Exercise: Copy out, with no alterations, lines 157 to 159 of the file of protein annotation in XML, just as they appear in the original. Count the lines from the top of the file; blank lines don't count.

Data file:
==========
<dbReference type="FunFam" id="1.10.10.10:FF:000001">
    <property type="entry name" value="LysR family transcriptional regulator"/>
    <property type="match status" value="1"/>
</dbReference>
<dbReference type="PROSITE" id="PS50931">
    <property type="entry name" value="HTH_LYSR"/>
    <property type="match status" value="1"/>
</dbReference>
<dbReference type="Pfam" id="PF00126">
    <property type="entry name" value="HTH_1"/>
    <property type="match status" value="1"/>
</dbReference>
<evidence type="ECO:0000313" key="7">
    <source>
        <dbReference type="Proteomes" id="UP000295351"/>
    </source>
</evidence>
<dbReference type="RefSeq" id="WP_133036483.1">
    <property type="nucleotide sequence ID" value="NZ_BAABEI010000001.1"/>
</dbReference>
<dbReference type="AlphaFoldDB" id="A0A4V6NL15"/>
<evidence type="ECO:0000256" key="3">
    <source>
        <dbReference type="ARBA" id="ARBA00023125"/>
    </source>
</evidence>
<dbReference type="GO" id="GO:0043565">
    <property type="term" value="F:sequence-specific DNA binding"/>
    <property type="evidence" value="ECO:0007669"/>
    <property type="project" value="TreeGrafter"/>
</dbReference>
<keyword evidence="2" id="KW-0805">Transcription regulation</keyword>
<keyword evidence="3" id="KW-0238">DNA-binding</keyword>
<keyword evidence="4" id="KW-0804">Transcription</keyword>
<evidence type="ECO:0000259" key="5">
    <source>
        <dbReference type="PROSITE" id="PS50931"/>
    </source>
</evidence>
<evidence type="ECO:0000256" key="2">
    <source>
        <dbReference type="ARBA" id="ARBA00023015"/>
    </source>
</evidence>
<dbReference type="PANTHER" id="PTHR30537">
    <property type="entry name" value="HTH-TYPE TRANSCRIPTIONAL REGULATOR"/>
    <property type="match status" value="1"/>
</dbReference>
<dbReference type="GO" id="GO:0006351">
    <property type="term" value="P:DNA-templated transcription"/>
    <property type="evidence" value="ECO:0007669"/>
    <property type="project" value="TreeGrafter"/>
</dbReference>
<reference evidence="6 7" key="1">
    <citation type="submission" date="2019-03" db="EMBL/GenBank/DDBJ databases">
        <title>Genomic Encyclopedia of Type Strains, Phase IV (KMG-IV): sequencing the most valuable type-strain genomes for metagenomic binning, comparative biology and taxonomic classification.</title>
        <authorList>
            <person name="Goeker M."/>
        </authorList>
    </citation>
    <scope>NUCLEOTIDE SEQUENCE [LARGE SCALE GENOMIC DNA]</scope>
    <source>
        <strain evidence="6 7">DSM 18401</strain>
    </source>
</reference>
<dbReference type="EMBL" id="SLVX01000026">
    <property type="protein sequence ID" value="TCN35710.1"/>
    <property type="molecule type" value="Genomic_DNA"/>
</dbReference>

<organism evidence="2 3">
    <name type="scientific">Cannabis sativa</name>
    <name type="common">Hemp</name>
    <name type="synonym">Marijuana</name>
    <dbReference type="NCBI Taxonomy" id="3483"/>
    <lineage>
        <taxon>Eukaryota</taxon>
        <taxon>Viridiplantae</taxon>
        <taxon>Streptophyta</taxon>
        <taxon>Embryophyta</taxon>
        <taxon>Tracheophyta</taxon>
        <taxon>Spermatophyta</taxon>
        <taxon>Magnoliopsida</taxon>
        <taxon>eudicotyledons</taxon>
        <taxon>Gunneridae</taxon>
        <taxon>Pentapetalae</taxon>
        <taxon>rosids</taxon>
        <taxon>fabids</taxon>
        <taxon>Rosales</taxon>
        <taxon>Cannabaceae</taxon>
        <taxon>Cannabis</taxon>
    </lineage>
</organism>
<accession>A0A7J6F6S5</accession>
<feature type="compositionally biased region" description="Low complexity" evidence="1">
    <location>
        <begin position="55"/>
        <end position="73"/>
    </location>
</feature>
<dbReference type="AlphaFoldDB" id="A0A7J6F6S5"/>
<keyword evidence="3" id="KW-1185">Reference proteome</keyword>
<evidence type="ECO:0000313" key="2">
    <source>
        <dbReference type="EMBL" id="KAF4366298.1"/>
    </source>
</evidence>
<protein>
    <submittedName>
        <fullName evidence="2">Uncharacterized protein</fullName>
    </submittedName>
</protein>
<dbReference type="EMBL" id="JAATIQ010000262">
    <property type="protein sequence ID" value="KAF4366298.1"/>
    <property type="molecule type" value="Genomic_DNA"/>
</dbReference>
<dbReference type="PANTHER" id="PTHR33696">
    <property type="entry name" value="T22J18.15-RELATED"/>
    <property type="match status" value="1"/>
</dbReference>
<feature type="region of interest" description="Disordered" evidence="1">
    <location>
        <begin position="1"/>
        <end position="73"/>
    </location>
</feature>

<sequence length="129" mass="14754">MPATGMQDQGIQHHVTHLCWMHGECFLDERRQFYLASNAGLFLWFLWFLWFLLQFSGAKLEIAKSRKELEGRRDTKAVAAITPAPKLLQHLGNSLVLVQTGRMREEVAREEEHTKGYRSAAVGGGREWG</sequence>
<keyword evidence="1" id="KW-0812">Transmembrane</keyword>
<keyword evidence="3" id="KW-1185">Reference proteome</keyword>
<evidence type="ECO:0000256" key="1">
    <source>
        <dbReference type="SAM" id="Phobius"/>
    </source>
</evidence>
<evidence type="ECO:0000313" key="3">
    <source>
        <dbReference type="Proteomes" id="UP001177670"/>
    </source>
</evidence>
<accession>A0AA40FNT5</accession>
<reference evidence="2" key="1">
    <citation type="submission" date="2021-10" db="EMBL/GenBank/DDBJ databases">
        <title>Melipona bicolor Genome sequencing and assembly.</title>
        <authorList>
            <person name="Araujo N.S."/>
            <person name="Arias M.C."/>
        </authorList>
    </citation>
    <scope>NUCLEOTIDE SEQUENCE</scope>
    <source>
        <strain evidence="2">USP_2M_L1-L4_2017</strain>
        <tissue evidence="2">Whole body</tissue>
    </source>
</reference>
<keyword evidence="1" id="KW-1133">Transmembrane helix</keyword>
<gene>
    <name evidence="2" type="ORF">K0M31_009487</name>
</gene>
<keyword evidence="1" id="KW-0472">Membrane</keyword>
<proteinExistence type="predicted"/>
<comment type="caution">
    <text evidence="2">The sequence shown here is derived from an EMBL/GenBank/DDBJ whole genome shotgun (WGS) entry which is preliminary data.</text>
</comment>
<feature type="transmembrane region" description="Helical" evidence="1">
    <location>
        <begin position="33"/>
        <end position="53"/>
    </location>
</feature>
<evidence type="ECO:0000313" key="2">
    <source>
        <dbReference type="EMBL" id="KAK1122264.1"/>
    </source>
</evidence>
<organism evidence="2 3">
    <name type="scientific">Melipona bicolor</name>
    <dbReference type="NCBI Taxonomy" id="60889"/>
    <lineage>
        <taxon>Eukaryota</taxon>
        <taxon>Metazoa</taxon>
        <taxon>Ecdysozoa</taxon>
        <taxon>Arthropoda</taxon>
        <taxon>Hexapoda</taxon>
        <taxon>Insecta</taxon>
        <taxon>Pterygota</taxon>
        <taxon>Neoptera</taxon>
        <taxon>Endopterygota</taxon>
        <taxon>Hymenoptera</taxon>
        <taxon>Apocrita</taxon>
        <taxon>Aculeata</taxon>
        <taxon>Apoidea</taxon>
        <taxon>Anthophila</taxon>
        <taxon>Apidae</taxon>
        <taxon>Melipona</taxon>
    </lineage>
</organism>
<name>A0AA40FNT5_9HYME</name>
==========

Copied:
</gene>
<keyword evidence="1" id="KW-0472">Membrane</keyword>
<proteinExistence type="predicted"/>